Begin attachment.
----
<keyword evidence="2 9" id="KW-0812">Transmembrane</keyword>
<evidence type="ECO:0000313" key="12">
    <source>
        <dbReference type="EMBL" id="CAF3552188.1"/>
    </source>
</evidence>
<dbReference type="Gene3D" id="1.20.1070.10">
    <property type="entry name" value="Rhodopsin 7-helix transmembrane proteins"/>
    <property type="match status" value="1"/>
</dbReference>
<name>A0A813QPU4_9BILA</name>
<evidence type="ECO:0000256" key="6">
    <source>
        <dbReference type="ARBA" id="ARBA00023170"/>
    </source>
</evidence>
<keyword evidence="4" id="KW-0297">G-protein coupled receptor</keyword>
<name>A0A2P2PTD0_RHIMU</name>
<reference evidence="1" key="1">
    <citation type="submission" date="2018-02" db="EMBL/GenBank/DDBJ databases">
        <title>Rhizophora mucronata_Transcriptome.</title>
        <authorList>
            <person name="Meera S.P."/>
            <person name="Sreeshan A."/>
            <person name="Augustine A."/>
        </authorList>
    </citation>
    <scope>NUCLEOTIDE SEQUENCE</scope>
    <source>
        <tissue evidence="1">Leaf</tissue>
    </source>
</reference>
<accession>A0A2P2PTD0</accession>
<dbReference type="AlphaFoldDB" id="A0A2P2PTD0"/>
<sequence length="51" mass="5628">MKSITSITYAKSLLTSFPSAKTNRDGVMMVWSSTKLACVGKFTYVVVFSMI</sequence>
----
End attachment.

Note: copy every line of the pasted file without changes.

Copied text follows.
<keyword evidence="2 9" id="KW-0812">Transmembrane</keyword>
<evidence type="ECO:0000313" key="12">
    <source>
        <dbReference type="EMBL" id="CAF3552188.1"/>
    </source>
</evidence>
<dbReference type="Gene3D" id="1.20.1070.10">
    <property type="entry name" value="Rhodopsin 7-helix transmembrane proteins"/>
    <property type="match status" value="1"/>
</dbReference>
<name>A0A813QPU4_9BILA</name>
<evidence type="ECO:0000256" key="6">
    <source>
        <dbReference type="ARBA" id="ARBA00023170"/>
    </source>
</evidence>
<keyword evidence="4" id="KW-0297">G-protein coupled receptor</keyword>
<name>A0A2P2PTD0_RHIMU</name>
<reference evidence="1" key="1">
    <citation type="submission" date="2018-02" db="EMBL/GenBank/DDBJ databases">
        <title>Rhizophora mucronata_Transcriptome.</title>
        <authorList>
            <person name="Meera S.P."/>
            <person name="Sreeshan A."/>
            <person name="Augustine A."/>
        </authorList>
    </citation>
    <scope>NUCLEOTIDE SEQUENCE</scope>
    <source>
        <tissue evidence="1">Leaf</tissue>
    </source>
</reference>
<accession>A0A2P2PTD0</accession>
<dbReference type="AlphaFoldDB" id="A0A2P2PTD0"/>
<sequence length="51" mass="5628">MKSITSITYAKSLLTSFPSAKTNRDGVMMVWSSTKLACVGKFTYVVVFSMI</sequence>